Running now through May 15th of 2011 is Presidio Habitats in San Francisco. It is a joint venture between FOR-SITE Foundation and Presidio Trust and started running May 16th of this year. The Presidio has a long and interesting military history starting in 1776 with occupation under Spain followed by Mexico and finally the United States up until 1994. It is now a 1,491 acre national park with the Presidio now a National Historic Landmark District comprised of 469 historic buildings. The historic landscape is also part of the National Historic Landmark District and includes a historic forest which was army planted, transforming the dunes into a 300 acre forest. Today Presidio is valuable wildlife habitat in the city and is home to many species of insects, reptiles and amphibians and bats and small mammals and as many as 200 bird species, as you can see from the video below. Despite the number of species now, the Presidio is also known for a more tragic story of wildlife, being the last place the now-extinct Xerces Blue butterfly was ever seen.
The Presidio Habitats exhibition was launched in 2009 with the international invitation of artists, architects and other design professionals to submit proposals for wildlife species traditionally found in the Presidio. Eleven were selected out of 25 to be installed for a year in the park. The tour begins with the exhibition pavilion, a construction out of three reclaimed shipping containers “arranged at 120 degrees around a central atrium.” The first of the artwork is ‘Where is the Hare’ by sculpture and performance artist Nathan Lynch and features the Black-tailed Jackrabbit which is currently absent from the park. The art installation is “an imaginary footrace intended to appeal to the hare’s mythologically well-documented sense of pride in its own dexterity and speed.” Another past inhabitant of the park was of course a turtle, the Western Pond Turtle specifically.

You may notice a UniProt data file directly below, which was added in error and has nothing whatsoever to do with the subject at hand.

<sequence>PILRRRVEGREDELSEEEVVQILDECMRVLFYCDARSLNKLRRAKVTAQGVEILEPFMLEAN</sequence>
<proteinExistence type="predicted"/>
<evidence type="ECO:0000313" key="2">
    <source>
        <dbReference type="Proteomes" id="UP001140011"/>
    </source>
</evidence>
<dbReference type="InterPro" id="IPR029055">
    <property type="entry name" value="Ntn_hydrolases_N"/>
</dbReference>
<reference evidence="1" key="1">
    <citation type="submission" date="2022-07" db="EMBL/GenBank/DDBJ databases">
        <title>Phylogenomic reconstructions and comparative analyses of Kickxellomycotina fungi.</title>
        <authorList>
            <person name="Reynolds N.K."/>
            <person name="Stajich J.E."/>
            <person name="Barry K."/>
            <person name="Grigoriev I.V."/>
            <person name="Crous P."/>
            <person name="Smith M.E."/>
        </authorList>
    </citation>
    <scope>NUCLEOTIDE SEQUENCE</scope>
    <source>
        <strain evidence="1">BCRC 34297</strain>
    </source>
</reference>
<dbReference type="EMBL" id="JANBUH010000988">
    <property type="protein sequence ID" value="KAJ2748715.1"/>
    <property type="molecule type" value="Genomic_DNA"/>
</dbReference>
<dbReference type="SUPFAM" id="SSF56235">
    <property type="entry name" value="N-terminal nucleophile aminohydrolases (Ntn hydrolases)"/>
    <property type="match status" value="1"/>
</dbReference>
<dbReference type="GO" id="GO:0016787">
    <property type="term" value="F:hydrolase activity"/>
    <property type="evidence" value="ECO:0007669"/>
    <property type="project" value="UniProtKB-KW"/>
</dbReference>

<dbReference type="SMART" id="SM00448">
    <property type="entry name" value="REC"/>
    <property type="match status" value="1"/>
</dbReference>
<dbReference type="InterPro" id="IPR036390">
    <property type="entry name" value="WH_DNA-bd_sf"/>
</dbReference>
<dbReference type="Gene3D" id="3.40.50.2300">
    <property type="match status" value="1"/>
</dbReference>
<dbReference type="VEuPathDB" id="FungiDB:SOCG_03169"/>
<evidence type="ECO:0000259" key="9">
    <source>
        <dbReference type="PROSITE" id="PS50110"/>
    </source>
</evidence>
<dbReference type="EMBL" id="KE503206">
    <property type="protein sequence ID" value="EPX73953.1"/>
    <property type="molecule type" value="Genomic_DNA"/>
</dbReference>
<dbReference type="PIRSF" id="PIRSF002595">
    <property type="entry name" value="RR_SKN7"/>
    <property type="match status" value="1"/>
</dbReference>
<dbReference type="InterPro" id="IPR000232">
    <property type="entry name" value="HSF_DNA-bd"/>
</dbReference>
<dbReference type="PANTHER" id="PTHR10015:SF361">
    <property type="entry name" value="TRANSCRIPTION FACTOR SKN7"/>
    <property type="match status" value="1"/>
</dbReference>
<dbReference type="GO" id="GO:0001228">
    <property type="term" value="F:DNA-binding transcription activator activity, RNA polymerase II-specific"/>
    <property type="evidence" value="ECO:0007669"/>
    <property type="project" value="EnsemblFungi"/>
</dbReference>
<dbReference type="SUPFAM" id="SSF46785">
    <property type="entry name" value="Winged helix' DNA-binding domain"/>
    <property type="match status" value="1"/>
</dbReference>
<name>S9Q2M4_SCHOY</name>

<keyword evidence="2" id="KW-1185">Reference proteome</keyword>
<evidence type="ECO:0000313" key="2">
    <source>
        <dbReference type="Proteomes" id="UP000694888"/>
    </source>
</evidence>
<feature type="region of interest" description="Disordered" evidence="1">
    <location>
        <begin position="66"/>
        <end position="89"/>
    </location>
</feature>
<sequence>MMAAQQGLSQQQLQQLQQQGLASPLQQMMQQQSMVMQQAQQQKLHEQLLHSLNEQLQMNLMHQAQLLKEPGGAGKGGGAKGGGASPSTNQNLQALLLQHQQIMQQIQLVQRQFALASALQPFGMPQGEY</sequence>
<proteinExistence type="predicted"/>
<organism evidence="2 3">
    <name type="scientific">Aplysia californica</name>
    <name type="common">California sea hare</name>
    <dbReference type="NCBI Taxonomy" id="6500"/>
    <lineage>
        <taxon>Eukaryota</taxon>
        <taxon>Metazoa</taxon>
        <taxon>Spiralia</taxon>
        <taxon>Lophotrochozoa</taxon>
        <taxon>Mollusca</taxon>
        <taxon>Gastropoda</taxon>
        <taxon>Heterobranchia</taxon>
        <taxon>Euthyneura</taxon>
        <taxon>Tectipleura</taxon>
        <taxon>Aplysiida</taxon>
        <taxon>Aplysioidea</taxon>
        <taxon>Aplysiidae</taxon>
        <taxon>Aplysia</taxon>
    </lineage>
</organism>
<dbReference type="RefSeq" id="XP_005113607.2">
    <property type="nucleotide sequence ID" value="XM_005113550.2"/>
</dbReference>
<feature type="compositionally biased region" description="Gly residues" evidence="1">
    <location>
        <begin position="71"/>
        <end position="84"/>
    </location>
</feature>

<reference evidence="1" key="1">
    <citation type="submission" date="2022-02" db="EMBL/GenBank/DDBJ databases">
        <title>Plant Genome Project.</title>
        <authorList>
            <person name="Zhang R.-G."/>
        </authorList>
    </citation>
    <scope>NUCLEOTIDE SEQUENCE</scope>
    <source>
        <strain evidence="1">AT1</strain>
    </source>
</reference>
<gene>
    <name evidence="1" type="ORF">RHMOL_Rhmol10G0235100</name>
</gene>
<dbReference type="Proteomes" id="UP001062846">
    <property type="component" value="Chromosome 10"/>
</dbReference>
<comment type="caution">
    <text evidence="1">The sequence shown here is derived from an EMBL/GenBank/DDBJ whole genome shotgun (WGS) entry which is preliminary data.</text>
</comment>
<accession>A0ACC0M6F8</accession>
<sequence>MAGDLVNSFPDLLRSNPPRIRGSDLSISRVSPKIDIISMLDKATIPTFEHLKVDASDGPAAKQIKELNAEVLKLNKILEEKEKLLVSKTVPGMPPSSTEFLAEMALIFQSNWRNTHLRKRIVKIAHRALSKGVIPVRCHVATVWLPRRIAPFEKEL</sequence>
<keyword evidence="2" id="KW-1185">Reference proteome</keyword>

‘Patience’ is a creative installation involving 10 solitary chairs placed in strategic locations by Jensen Architects. The animal central to this one is the Great Blue Heron, which is still regularly seen at the park. “An observer who sits in a chair experiences thephenomenon that informed its placement: an acute awareness of thetopography and world under the grasses; the relationship of the sky tothe light reflecting off the parade ground; and an unexpected view ofthe landscape.” I think this would be an amazing experience, the idea of gaining the perspective of an animal is intriguing.
‘Western Screech-Owl Habitats’ is a series of beautifully done, ceramic nesting cavities by prominent Chinese artist Ai Weiwei. “The porcelain vessels were produced in China using the age-oldtechniques of China’s imperial kilns. Each vessel features a unique,hand-painted blue-and-white design adapted from a classical Chinese pattern.”
‘Owl Dome’ is another, fascinating work focused on nesting cavities for the Western Screech-Owl by Taalman Koch Architecture. It’s a fascinating sculptural piece that on the inside represents the inside of a tree cavity, but on the outside looks like modern art. The frame “merges the vernaculars of tepeeand geodesic dome structures” and is 16 feet high, protected from the elements and predators and provides a hunting platform. The support is wrapped in hemp rope to give the fledglings a good grip.